Barack Obama has broken his silence on his successor’s presidency just 10 days after he handed power over to Donald Trump.
In a statement issued by the former president, Obama has said he supports the mass protests over the ‘extreme vetting’ process issued by Trump.
“The President fundamentally disagrees with the notion of discriminating against individuals because of their faith or religion,” Obama’s spokesman said in the former president’s first statement since leaving office. “Citizens exercising their Constitutional rights to assemble, organise and have their voices heard by their elected officials is exactly what we expect to see when American values are at stake.”
While Obama highlighted the weekend of protests against Trump’s Muslim refugee ban, he stopped short of mentioning his successor by name.
The timing of the statement, just ten days after Obama left the Oval Office, is also a break with tradition for former presidents.
Ex commanders-in-chief rarely comment or criticise publicly on their successors’ policies.
But during his final press conference as president earlier this month, Obama listed a number of issues that might prompt him to make a statement.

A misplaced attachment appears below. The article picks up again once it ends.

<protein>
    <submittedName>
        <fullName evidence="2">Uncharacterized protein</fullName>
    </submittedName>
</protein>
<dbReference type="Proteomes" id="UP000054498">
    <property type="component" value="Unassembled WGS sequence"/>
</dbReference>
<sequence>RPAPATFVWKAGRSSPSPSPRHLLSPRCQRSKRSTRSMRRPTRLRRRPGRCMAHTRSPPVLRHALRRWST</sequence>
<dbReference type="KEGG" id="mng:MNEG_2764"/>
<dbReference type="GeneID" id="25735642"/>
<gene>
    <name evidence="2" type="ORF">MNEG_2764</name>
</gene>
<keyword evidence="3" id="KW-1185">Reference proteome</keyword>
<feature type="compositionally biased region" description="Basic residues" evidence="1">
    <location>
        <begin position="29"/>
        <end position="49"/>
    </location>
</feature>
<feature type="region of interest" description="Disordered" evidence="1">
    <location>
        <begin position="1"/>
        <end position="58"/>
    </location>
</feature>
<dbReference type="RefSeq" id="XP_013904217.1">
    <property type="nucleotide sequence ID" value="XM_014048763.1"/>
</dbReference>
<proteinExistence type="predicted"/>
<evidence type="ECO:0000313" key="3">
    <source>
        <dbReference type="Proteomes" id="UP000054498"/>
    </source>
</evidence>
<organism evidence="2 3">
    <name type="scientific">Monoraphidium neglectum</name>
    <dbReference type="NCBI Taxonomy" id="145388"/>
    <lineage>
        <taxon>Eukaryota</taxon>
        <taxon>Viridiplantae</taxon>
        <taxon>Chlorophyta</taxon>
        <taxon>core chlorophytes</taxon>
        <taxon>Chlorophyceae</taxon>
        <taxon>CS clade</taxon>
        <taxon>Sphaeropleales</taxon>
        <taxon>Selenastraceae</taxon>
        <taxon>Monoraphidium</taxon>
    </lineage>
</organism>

He said at the time:
There’s a difference between [the] normal functioning of politics and certain issues or certain moments where I think our core values may be at stake. I put in that category if I saw systematic discrimination being ratified in some fashion. I put in that category explicit or functional obstacles to people being able to vote, to exercise their franchise.
I put in that category institutional efforts to silence dissent or the press. And for me at least, I would put in that category efforts to round up kids who have grown up here and for all practical purposes are American kids and send them somewhere else, when they love this country.
So while his break in silence may be a break in tradition, he did give us fair warning that this may happen.